Sport is often the only beacon of hope and encouragement in poor and neglected communities. Through sport, we are able to change attitudes and behaviours, and make the Northern Cape a better place.
In order to effectively invest in the youth of the province, I propose that the department should review the value of its current strategy to celebrate national focus days, like Youth Day, through the hosting of one-day events.
The long term benefits of luring rent-a-crowds to expensive rallies, with the promise of takeaways and T-shirts, is questionable. It’s high time that this department strives to be more than just an event planning company. After all, money is scant. Yet the Dawid Kruiper Local Municipality spent R230 000 on one day, at an Easter event while clubs struggle with funding to keep the youth active.
This department can instead invest in the future of our youth by providing equal access to sports fields. Hier in Colesburg in Lowryville word sokker nog steeds op grond gespeel. Hoekom? Omdat die opgradering nie plaasvind nie. Inderdaad benodig ons jeug toegang tot tennisbane, swembaddens, opgeleide sport administrateurs en entoesiastiese afrigters.
Our youth and sport urgently need attention, just like the McGregor Museum needs better upkeep and the growing number of dysfunctional libraries in this province need maintenance.
The McGregor Museum’s annual budget is a mere R3 million. This entity has reported that it has very limited funding for programmes and that the condition of museum collections is fast deteriorating due to the lack of qualified staff, the inability to attract and retain skilled staff and operational funds that have to be utilized for the compensation of contract workers, which amounts to R44 million! One major concern is the budget allocation of a mere R406 000 for museum maintenance, that makes sufficient repairs at all of the province’s 14 museums, seem way out of reach.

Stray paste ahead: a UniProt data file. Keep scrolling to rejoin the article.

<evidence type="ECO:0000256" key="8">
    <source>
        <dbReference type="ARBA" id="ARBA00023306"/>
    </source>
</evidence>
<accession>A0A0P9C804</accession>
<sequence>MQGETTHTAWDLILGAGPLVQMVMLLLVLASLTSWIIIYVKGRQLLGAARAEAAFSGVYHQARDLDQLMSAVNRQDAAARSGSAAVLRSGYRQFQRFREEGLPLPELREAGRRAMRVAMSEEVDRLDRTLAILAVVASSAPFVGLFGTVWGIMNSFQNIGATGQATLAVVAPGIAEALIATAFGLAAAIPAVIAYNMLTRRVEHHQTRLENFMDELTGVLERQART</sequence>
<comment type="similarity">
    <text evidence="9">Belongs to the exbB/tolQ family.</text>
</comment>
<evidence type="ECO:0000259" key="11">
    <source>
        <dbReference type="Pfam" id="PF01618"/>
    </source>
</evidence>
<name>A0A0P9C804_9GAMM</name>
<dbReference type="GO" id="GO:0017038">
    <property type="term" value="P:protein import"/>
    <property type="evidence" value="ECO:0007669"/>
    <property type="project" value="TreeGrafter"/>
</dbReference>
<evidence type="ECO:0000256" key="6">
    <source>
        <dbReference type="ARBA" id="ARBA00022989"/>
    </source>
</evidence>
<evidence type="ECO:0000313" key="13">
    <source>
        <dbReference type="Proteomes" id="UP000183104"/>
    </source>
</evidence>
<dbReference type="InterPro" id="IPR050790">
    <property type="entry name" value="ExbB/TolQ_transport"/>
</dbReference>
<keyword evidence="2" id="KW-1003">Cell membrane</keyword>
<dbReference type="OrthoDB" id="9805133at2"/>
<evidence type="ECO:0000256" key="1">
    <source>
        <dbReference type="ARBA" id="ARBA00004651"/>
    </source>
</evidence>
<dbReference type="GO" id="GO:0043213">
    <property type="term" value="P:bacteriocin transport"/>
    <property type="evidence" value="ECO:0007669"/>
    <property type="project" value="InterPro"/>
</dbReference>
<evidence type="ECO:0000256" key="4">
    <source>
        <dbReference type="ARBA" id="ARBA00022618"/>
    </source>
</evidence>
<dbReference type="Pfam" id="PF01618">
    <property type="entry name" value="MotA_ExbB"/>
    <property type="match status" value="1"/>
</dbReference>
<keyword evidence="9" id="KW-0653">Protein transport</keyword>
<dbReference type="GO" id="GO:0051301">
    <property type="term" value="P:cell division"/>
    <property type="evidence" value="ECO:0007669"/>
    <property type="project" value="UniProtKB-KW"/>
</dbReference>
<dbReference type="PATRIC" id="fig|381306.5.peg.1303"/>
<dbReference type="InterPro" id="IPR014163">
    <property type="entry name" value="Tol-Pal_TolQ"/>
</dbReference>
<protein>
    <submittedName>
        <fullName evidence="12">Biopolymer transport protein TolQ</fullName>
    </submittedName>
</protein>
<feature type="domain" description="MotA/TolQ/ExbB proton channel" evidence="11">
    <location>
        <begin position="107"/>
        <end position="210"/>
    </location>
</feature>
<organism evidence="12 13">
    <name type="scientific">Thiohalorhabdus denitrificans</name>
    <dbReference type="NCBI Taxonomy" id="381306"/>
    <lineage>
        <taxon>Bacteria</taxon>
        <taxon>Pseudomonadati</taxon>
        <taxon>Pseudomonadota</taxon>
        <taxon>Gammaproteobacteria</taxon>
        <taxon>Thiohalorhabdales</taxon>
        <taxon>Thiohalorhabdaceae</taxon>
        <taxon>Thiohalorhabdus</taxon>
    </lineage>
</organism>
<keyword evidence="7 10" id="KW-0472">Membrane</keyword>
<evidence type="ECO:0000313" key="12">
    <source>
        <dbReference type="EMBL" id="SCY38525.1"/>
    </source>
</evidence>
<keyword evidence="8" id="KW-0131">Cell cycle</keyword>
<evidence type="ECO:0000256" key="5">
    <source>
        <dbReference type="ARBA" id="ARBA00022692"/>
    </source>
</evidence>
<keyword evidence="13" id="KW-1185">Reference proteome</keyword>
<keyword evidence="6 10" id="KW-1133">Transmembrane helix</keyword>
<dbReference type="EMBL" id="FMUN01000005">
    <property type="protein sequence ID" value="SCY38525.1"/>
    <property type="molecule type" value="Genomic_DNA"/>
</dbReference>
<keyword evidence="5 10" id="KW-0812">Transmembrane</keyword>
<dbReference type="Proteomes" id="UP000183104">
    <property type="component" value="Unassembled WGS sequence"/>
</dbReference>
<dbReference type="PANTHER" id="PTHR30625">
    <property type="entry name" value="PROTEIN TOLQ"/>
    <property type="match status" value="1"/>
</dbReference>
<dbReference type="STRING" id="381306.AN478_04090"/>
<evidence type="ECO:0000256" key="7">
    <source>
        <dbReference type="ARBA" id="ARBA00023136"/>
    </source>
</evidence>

Also out of reach, is the operationalization of all Northern Cape libraries.
The province currently has more than 10 dysfunctional libraries. Two of these libraries are the worst within South Africa. The majority of these libraries are situated in impoverished communities, and some have already been closed for more than a year.
The DA has tried to guide the department, by pinpointing where it needs to focus their attention in order to effectively carry out its mandate. More specifically, we have repeatedly emphasized that more time and money needs to be invested in libraries.
It is thus shocking to learn is that out of the 10 dysfunctional libraries in the province, only the Inasee Harry Moshoeu Library has actually met the department’s criteria to undergo maintenance.